Monday, November 29, 2010 1:00 PM
By Rich Tandler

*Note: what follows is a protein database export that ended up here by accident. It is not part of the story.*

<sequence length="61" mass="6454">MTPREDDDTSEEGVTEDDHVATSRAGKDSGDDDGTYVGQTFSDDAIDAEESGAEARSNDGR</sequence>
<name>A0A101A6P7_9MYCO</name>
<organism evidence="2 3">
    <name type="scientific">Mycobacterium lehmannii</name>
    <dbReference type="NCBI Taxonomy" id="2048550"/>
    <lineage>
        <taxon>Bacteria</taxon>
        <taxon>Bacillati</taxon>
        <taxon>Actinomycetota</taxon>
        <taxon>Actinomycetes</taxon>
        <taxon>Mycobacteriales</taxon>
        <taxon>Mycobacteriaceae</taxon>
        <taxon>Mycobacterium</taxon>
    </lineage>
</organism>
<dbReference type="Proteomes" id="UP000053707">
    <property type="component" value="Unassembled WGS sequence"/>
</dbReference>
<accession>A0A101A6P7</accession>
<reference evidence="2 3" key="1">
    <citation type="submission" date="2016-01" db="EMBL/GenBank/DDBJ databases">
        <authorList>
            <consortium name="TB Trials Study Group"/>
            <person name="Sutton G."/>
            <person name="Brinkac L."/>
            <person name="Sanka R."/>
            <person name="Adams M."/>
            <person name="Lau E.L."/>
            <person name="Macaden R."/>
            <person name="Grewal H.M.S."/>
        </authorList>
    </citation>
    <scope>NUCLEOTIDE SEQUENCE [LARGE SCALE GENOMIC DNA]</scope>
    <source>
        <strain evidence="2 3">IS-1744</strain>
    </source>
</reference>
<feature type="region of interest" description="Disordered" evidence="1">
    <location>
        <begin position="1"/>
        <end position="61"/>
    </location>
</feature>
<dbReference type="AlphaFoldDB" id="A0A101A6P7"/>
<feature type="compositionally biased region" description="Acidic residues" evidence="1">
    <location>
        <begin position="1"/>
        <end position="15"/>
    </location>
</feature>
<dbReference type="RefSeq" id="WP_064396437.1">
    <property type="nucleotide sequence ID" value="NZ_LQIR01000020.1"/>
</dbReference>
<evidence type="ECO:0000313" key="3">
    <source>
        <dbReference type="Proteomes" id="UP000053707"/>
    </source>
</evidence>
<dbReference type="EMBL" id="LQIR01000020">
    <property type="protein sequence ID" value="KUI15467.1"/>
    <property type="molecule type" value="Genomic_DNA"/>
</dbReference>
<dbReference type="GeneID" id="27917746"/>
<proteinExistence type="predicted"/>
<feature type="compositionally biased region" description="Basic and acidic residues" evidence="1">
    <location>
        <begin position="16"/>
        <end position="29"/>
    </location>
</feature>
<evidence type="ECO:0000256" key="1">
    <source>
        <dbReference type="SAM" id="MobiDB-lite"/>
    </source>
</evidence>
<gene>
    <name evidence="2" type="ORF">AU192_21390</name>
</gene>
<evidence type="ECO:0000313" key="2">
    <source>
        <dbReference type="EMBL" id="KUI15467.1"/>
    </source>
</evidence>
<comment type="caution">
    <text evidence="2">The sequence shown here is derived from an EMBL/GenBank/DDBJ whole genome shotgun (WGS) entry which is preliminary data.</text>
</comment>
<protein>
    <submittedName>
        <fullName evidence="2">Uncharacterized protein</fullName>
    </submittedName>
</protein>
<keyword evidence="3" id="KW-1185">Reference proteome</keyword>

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A recurring theme during chats, Twitter conversations and blog comments is that the Redskins would have been much better off is they would have left the 2009 Washington Redskins defense alone. That group was ranked 10th in the NFL in terms of yardage and many fans long for the days of that 4-3 scheme as opposed to the 3-4 unit that has spent most of the year at or near the bottom of the NFLs yardage heap. Those who liked the 2009 defense must have loved Sundays game against the Vikings. Its as though they found a Hot Tub Time Machine and transported that 09 unit to FedEx Field. Lets go down the checklist: Stingy with yards? Check. The Vikings gained just 299 yards of total offense. That represents their best performance of the year in that regard and it is more than 100 yards better than their 2010 average. If the Redskins had given up 299 yards a game all year long they would rank fourth in the NFL. Greg Blache would be proud. No takeaways? Check. The Vikings came into the game with a turnover ratio of minus-13. They left Landover with a ratio of minus-12 thanks to intercepting one Donovan McNabb pass and the Redskins defense not getting a single takeaway. Bret Favre had been an interception machine (17 picks) but the Redskins couldnt manage so much as a Carlos Rogers drop of one of his passes. Washington forced zero fumbles. The 09 Redskins, of course, had a near-historical aversion to takeaways, getting only 17 in 16 games. They failed to get a takeaway in four games. Sundays game had the same feel as one of those games. Some sacks but no consistent pass pressure? Check. The Redskins got two sacks of Favre and they averaged 2.5 a game in 2009. But rarely was Favre hit after releasing the ball and he rarely was even made uncomfortable in the pocket. That was the modus operandi in 2009. You could take pictures of the Redskins pass pressure on Sunday, drop them into a 2009 highlight reel, and nobody would ever know the difference. Allow a late, clock-killing drive? Check. Last year when the Carolina Panthers needed a first down to be able to retain possession late in the game and assume victory formation against the Redskins, old, slow quarterback Jake Delhomme ran a bootleg and got the first down. On Sunday, older, slower quarterback Favre did the same thing. Just like they did in losses to Detroit, New Orleans, Philadelphia, and Dallas last year, the Redskins defense couldnt get off of the field at the end of the game when a stop would either have won the game or would have given the offense one more shot to tie or win the game. Lose game? Check. The point here is not that the 2010 version of the Redskins is vastly superior to the 09 unit. They both have their strong points and their weaknesses. The point is that the problem with the Redskins last year wasnt their defense and it isnt the problem this year. If you give up 17 points, and three of them come after a turnover gives the other team a first and goal at the nine, your team should win the game. The Redskins need to score more points if they are going to become a consistent winner. Since 2000, they are the second-worst scoring team in the NFL. Only the Cleveland Browns have scored fewer points and they were a second-year expansion team in 2000 (Houston has scored fewer points than either team overall but the Texans didnt come into the league until 2002). It can be said that, unlike the 09 defense, this defense has scored some touchdowns and those has directly led to two of the teams five wins, the games against Dallas and at Chicago. Still, its the job of the offense to score points. And the 18.2 points per game that the Redskins have scored since 2000, or even the 19.5 per game they have posted this year, will not get it done. So, by all means, lets continue to debate the merits of the 3-4 and the 4-3, Greg Blache vs. Jim Haslett. Thats great, its fun. But until the Redskins build an offense that can put up three touchdowns and a field goal on a consistent, week in, week out basis it will be a dry, academic debate as opposed to one that actually is relevant when it comes to winning and losing games. Redskins were in no rush It didnt seem like the Redskins were even trying to get much of a running game going yesterday. A look back at the numbers reveals that Washington abandoned the run against the Vikings to a historical extent. They had 13 rushing attempts on Sunday. Thats the second-lowest total rush attempts that the team has had in a game since 1960. The Redskins had 12 rushing attempts in four different games in that time period and Sunday was the fifth time that the Redskins had 13. But it goes deeper than that. On Sunday, two of the carries were by Brandon Banks from the Wildcat formation and two of them were Donovan McNabb scrambles. Two running backs had rushing attemptsJames Davis, who had six, and Keiland Williams with three. The nine carries by running backs represents the lowest total for the Redskins since 1960. It occurred one other time, on October 10, 2005 when the Giants thumped the Redskins 36-0. The fewest rushing attempts the Redskins have had in a win since 1960 is 17 in a 24-20 victory over the Chargers on December 6, 1998. In the past 50 years, the Redskins had fewer than 20 rushing attempts in 88 games and their record in those games is 6-81-1. In a good number of those games, of course, there is some mixing up of cause and effect. In the 36-0 loss to the Giants cited above, for example, the Redskins fell behind early and had to pass on almost every play to attempt to catch up. But that was not the case yesterday. Minnesota had a double-digit lead just once and that only lasted for a few minutes. They didnt run because they couldnt run. That doesnt speak to the game situation. Thats all about having an offensive line that isnt playing very well and two inexperienced running backs. You can reach Rich by email at RTandlerCSN@comcast.net and follow him on Twitter @RealRedskins. Join Rich Tandler for an in-game chat during the Redskins-Giants game on Sunday. Things will get underway on www.CSNwashington.com shortly before kickoff and continue all game long.